And yet author Kaoru Takamura has also woven several highly engaging lines of development into the largely uneventful fabric of the narrative.

One of these involves the true circumstances of Akiyo’s death. The Uetani family has been matrilineal for many generations, with Akiyo’s mother, grandmother, and great-grandmother all marrying men who were adopted as heirs and took the Uetani name upon marriage. The women of the family have not given birth to a male heir in over a century. Continuing the pattern, Isao and Akiyo have only a single daughter, Yōko, who went away to a top private university in Tokyo and has kept her distance ever since. Yōko continued her studies in the United States, where she met and married a fellow Japanese student and gave birth to a daughter, Ayako, before getting divorced. This means that the Uetani family will come to an end when Isao dies, and this fact asserts itself as an underlying concern in all that is revealed about the family in the course of the narrative. The Uetani women have all been highly sexed, generation after generation. Akiyo, too, cheats on Isao. When Isao becomes aware of it, he looks the other way—though other villagers and Yōko already know about the affair. To the villagers, Isao remains an outsider and a cuckold. Only at the very end of the story does he realize that Akiyo’s accident was in fact a suicide attempt—quite likely prompted by the knowledge that her affair had become known to him (though this is never explicitly stated).

Another key line of development centers on the triple disaster that struck Japan’s Pacific coast in March 2011, beginning with a massive earthquake and tsunami and leading to major nuclear reactor meltdowns in the days that followed. One might not expect a small village in Nara to be affected by events in faraway Fukushima, but that proves not to be the case. Yōko, who has found work in New York and moved there with her now high-school-aged daughter, repeatedly urges Isao to leave Japan with all due haste. A family forced to evacuate from their home following the release of radiation from the stricken nuclear power plant moves to the village, only to have their daughter become the victim of murder. Isao knew the victim from having spoken to her and had even seen the small van driven by the suspect, but his memory fails him due to dementia. At the urging of his neighbors, he checks into a hospital for tests and is found to have suffered a minor brain infarction.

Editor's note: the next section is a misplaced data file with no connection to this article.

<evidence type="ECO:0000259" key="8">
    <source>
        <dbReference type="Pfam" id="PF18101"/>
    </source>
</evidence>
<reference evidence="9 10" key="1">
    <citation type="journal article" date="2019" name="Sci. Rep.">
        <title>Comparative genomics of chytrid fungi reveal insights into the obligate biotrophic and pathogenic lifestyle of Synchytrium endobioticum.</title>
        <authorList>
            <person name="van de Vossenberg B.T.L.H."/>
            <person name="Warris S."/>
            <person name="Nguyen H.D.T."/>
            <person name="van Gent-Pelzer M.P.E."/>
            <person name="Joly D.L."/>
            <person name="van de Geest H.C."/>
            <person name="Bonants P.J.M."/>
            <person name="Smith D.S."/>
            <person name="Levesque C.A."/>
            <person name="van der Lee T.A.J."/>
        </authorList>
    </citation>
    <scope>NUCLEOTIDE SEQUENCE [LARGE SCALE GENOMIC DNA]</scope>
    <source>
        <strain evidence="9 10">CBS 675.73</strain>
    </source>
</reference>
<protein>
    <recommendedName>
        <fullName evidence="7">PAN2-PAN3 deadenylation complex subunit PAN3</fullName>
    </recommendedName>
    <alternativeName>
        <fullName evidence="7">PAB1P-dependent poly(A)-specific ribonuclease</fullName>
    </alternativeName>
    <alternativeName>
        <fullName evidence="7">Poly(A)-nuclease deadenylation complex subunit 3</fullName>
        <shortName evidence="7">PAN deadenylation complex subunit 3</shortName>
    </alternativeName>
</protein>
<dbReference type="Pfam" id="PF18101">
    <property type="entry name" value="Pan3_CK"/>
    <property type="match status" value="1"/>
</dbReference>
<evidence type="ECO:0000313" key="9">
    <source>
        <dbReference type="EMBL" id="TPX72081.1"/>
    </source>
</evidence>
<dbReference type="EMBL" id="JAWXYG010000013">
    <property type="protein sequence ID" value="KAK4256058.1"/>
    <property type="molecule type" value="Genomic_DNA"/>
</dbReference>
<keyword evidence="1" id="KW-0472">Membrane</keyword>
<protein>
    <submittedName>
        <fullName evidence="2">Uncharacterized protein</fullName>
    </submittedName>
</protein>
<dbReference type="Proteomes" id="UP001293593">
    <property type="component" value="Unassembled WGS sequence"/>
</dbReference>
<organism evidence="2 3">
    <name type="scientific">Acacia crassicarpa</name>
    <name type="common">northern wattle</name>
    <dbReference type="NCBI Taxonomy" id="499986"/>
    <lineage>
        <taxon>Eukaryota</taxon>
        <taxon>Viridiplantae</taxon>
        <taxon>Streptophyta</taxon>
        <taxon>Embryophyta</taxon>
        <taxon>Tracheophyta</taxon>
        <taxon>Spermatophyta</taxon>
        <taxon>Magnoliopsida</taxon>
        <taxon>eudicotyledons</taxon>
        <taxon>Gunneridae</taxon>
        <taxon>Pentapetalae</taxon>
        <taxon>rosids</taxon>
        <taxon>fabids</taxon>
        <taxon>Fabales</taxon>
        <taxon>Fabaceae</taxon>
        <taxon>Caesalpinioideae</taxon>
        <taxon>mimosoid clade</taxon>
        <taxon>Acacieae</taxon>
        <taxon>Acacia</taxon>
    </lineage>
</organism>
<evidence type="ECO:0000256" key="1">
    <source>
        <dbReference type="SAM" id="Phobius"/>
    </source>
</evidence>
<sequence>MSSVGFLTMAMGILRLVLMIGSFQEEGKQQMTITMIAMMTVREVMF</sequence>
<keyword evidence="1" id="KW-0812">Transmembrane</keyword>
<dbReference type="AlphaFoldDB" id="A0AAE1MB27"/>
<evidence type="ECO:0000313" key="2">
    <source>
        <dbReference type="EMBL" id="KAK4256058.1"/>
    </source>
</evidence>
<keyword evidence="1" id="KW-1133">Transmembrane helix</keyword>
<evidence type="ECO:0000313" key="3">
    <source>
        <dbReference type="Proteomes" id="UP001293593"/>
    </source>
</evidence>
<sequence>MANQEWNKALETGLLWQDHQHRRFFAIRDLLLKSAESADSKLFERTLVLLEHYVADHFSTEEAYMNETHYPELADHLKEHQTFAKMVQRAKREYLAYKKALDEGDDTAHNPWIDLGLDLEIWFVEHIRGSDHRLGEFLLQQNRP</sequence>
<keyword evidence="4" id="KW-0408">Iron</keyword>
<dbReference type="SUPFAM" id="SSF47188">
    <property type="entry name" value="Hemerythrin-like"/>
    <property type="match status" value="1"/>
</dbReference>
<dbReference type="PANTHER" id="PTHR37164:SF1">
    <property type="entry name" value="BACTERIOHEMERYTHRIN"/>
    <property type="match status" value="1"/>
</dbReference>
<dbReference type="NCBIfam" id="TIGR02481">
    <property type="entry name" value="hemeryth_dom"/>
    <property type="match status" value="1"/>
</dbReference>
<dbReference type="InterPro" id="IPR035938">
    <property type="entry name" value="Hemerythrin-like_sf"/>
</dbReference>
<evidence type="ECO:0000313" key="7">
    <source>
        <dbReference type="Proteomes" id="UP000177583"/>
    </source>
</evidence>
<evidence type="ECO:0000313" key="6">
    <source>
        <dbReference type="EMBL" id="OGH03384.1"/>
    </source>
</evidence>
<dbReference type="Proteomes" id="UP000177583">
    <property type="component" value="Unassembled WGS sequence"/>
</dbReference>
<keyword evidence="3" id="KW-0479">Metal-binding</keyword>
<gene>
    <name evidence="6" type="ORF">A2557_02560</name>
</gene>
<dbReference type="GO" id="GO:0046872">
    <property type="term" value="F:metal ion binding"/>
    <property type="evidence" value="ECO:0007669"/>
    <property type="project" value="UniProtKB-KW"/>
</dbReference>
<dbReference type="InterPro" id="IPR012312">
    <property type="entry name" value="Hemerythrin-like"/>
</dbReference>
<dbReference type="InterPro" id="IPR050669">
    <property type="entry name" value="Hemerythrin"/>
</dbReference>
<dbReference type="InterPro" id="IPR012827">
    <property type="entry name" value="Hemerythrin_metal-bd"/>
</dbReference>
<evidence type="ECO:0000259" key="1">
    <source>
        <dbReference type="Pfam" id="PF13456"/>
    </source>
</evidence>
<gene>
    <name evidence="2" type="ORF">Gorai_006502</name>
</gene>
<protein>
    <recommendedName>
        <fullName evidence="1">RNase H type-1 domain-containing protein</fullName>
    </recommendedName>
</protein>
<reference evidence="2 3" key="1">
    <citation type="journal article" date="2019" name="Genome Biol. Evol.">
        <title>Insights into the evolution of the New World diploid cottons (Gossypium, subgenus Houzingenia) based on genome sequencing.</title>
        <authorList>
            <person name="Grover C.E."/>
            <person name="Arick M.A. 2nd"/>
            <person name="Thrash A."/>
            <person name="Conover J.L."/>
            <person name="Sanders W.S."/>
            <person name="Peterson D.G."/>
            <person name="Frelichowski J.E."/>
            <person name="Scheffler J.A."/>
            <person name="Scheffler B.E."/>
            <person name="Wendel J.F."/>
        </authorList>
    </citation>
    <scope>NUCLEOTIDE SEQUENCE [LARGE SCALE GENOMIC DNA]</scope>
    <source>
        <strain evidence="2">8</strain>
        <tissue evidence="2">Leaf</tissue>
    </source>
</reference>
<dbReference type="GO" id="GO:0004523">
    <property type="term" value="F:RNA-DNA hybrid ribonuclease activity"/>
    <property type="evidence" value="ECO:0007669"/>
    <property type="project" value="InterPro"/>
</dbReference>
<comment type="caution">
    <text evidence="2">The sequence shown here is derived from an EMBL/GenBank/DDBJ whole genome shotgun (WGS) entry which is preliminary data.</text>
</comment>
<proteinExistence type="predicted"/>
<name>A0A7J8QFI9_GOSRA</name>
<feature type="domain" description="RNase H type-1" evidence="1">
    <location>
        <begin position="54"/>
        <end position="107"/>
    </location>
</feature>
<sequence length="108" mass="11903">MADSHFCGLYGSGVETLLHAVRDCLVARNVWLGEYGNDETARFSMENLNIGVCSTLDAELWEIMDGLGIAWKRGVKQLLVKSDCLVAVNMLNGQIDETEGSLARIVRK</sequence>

In the shocking conclusion, a powerful typhoon comes ashore on August 24, 2011, and the village suffers extensive damage from deep-seated landslides and debris flows. Indications are that Isao and his sister-in-law Hisayo, now living virtually as husband and wife, have died. The intent seems to be that Isao has been taken without any forewarning or awareness and returned to the earth.

Presenting a microcosm of contemporary Japan as a whole, with its rapidly aging population, this work is at the same time a significant achievement among novels that portray post-disaster Japan. An author long established as one of Japan’s foremost writers of entertainment fiction here makes her claim to being a serious literary novelist as well in what is sure to be regarded as one of her most important works to date.